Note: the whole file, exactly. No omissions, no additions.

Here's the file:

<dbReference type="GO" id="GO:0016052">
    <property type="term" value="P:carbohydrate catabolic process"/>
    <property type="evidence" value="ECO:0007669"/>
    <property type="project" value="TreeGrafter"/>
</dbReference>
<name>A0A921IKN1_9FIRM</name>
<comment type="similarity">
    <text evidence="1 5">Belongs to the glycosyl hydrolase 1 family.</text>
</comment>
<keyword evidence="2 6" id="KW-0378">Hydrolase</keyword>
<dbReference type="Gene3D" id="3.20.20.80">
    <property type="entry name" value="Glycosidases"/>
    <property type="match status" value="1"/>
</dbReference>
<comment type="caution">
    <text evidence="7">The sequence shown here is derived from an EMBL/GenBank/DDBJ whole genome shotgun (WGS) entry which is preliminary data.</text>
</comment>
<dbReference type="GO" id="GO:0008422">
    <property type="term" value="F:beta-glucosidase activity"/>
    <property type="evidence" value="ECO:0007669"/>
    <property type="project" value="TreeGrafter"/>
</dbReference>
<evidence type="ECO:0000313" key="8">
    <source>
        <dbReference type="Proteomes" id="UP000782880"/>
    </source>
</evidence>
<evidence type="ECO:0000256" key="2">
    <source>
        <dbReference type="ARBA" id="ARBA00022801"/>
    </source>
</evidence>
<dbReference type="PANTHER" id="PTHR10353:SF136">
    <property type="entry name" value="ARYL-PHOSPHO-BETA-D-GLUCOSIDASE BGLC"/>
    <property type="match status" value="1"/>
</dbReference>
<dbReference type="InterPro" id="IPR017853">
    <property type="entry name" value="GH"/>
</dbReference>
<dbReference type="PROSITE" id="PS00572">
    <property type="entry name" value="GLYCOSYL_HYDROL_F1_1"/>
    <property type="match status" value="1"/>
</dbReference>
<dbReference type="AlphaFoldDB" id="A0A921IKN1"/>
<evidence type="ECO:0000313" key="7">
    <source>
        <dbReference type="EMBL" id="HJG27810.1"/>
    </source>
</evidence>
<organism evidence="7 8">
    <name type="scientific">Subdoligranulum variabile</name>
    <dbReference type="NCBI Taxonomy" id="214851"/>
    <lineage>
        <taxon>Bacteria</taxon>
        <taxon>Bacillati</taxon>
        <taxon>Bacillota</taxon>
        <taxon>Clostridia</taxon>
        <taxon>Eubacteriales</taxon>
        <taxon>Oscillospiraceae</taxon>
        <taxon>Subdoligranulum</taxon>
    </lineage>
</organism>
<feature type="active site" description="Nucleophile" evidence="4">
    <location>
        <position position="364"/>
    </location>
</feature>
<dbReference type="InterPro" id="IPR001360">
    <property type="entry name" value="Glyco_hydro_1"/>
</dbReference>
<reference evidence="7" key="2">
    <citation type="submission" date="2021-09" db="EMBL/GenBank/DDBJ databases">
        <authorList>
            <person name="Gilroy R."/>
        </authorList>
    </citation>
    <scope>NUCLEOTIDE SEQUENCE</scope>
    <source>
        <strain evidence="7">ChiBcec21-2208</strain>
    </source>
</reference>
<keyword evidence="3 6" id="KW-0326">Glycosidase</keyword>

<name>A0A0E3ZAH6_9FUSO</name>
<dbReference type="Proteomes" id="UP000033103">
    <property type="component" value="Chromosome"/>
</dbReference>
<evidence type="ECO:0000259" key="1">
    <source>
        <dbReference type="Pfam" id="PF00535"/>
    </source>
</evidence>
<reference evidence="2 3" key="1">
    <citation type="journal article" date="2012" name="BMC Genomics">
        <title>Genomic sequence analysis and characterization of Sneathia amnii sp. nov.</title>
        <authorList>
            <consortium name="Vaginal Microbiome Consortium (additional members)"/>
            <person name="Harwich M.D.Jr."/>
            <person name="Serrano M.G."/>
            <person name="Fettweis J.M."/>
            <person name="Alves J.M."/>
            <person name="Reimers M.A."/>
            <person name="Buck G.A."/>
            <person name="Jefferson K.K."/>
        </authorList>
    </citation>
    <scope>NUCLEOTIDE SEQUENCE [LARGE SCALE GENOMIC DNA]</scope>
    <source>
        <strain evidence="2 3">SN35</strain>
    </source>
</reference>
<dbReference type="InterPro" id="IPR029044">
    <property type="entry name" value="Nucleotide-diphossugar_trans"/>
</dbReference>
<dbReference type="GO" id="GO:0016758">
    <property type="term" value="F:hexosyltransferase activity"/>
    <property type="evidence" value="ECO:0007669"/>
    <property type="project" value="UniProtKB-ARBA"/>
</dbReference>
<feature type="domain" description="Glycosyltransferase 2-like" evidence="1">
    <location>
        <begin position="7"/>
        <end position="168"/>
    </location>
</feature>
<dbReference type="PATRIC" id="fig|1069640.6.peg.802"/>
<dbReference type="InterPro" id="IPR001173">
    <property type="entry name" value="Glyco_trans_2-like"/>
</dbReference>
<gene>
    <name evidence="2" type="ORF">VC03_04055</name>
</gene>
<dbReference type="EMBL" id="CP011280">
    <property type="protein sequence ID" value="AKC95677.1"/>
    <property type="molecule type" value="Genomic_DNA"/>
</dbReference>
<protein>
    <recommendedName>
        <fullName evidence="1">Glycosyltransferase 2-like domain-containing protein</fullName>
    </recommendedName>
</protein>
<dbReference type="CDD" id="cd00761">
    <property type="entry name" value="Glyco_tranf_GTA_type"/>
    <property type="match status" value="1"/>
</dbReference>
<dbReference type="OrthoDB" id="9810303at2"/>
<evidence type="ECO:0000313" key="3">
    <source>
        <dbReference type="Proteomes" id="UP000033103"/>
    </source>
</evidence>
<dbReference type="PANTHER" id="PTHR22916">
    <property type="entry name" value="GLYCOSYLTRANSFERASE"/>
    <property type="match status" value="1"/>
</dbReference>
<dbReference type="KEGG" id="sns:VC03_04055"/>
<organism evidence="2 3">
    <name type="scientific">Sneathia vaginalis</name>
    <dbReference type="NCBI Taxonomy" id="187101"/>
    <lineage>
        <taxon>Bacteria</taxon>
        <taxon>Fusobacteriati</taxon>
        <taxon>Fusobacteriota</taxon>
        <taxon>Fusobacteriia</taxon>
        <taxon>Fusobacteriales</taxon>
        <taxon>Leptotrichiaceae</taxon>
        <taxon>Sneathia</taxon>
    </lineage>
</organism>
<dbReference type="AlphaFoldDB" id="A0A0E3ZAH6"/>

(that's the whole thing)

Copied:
<dbReference type="GO" id="GO:0016052">
    <property type="term" value="P:carbohydrate catabolic process"/>
    <property type="evidence" value="ECO:0007669"/>
    <property type="project" value="TreeGrafter"/>
</dbReference>
<name>A0A921IKN1_9FIRM</name>
<comment type="similarity">
    <text evidence="1 5">Belongs to the glycosyl hydrolase 1 family.</text>
</comment>
<keyword evidence="2 6" id="KW-0378">Hydrolase</keyword>
<dbReference type="Gene3D" id="3.20.20.80">
    <property type="entry name" value="Glycosidases"/>
    <property type="match status" value="1"/>
</dbReference>
<comment type="caution">
    <text evidence="7">The sequence shown here is derived from an EMBL/GenBank/DDBJ whole genome shotgun (WGS) entry which is preliminary data.</text>
</comment>
<dbReference type="GO" id="GO:0008422">
    <property type="term" value="F:beta-glucosidase activity"/>
    <property type="evidence" value="ECO:0007669"/>
    <property type="project" value="TreeGrafter"/>
</dbReference>
<evidence type="ECO:0000313" key="8">
    <source>
        <dbReference type="Proteomes" id="UP000782880"/>
    </source>
</evidence>
<evidence type="ECO:0000256" key="2">
    <source>
        <dbReference type="ARBA" id="ARBA00022801"/>
    </source>
</evidence>
<dbReference type="PANTHER" id="PTHR10353:SF136">
    <property type="entry name" value="ARYL-PHOSPHO-BETA-D-GLUCOSIDASE BGLC"/>
    <property type="match status" value="1"/>
</dbReference>
<dbReference type="InterPro" id="IPR017853">
    <property type="entry name" value="GH"/>
</dbReference>
<dbReference type="PROSITE" id="PS00572">
    <property type="entry name" value="GLYCOSYL_HYDROL_F1_1"/>
    <property type="match status" value="1"/>
</dbReference>
<dbReference type="AlphaFoldDB" id="A0A921IKN1"/>
<evidence type="ECO:0000313" key="7">
    <source>
        <dbReference type="EMBL" id="HJG27810.1"/>
    </source>
</evidence>
<organism evidence="7 8">
    <name type="scientific">Subdoligranulum variabile</name>
    <dbReference type="NCBI Taxonomy" id="214851"/>
    <lineage>
        <taxon>Bacteria</taxon>
        <taxon>Bacillati</taxon>
        <taxon>Bacillota</taxon>
        <taxon>Clostridia</taxon>
        <taxon>Eubacteriales</taxon>
        <taxon>Oscillospiraceae</taxon>
        <taxon>Subdoligranulum</taxon>
    </lineage>
</organism>
<feature type="active site" description="Nucleophile" evidence="4">
    <location>
        <position position="364"/>
    </location>
</feature>
<dbReference type="InterPro" id="IPR001360">
    <property type="entry name" value="Glyco_hydro_1"/>
</dbReference>
<reference evidence="7" key="2">
    <citation type="submission" date="2021-09" db="EMBL/GenBank/DDBJ databases">
        <authorList>
            <person name="Gilroy R."/>
        </authorList>
    </citation>
    <scope>NUCLEOTIDE SEQUENCE</scope>
    <source>
        <strain evidence="7">ChiBcec21-2208</strain>
    </source>
</reference>
<keyword evidence="3 6" id="KW-0326">Glycosidase</keyword>

<name>A0A0E3ZAH6_9FUSO</name>
<dbReference type="Proteomes" id="UP000033103">
    <property type="component" value="Chromosome"/>
</dbReference>
<evidence type="ECO:0000259" key="1">
    <source>
        <dbReference type="Pfam" id="PF00535"/>
    </source>
</evidence>
<reference evidence="2 3" key="1">
    <citation type="journal article" date="2012" name="BMC Genomics">
        <title>Genomic sequence analysis and characterization of Sneathia amnii sp. nov.</title>
        <authorList>
            <consortium name="Vaginal Microbiome Consortium (additional members)"/>
            <person name="Harwich M.D.Jr."/>
            <person name="Serrano M.G."/>
            <person name="Fettweis J.M."/>
            <person name="Alves J.M."/>
            <person name="Reimers M.A."/>
            <person name="Buck G.A."/>
            <person name="Jefferson K.K."/>
        </authorList>
    </citation>
    <scope>NUCLEOTIDE SEQUENCE [LARGE SCALE GENOMIC DNA]</scope>
    <source>
        <strain evidence="2 3">SN35</strain>
    </source>
</reference>
<dbReference type="InterPro" id="IPR029044">
    <property type="entry name" value="Nucleotide-diphossugar_trans"/>
</dbReference>
<dbReference type="GO" id="GO:0016758">
    <property type="term" value="F:hexosyltransferase activity"/>
    <property type="evidence" value="ECO:0007669"/>
    <property type="project" value="UniProtKB-ARBA"/>
</dbReference>
<feature type="domain" description="Glycosyltransferase 2-like" evidence="1">
    <location>
        <begin position="7"/>
        <end position="168"/>
    </location>
</feature>
<dbReference type="PATRIC" id="fig|1069640.6.peg.802"/>
<dbReference type="InterPro" id="IPR001173">
    <property type="entry name" value="Glyco_trans_2-like"/>
</dbReference>
<gene>
    <name evidence="2" type="ORF">VC03_04055</name>
</gene>
<dbReference type="EMBL" id="CP011280">
    <property type="protein sequence ID" value="AKC95677.1"/>
    <property type="molecule type" value="Genomic_DNA"/>
</dbReference>
<protein>
    <recommendedName>
        <fullName evidence="1">Glycosyltransferase 2-like domain-containing protein</fullName>
    </recommendedName>
</protein>
<dbReference type="CDD" id="cd00761">
    <property type="entry name" value="Glyco_tranf_GTA_type"/>
    <property type="match status" value="1"/>
</dbReference>
<dbReference type="OrthoDB" id="9810303at2"/>
<evidence type="ECO:0000313" key="3">
    <source>
        <dbReference type="Proteomes" id="UP000033103"/>
    </source>
</evidence>
<dbReference type="PANTHER" id="PTHR22916">
    <property type="entry name" value="GLYCOSYLTRANSFERASE"/>
    <property type="match status" value="1"/>
</dbReference>
<dbReference type="KEGG" id="sns:VC03_04055"/>
<organism evidence="2 3">
    <name type="scientific">Sneathia vaginalis</name>
    <dbReference type="NCBI Taxonomy" id="187101"/>
    <lineage>
        <taxon>Bacteria</taxon>
        <taxon>Fusobacteriati</taxon>
        <taxon>Fusobacteriota</taxon>
        <taxon>Fusobacteriia</taxon>
        <taxon>Fusobacteriales</taxon>
        <taxon>Leptotrichiaceae</taxon>
        <taxon>Sneathia</taxon>
    </lineage>
</organism>
<dbReference type="AlphaFoldDB" id="A0A0E3ZAH6"/>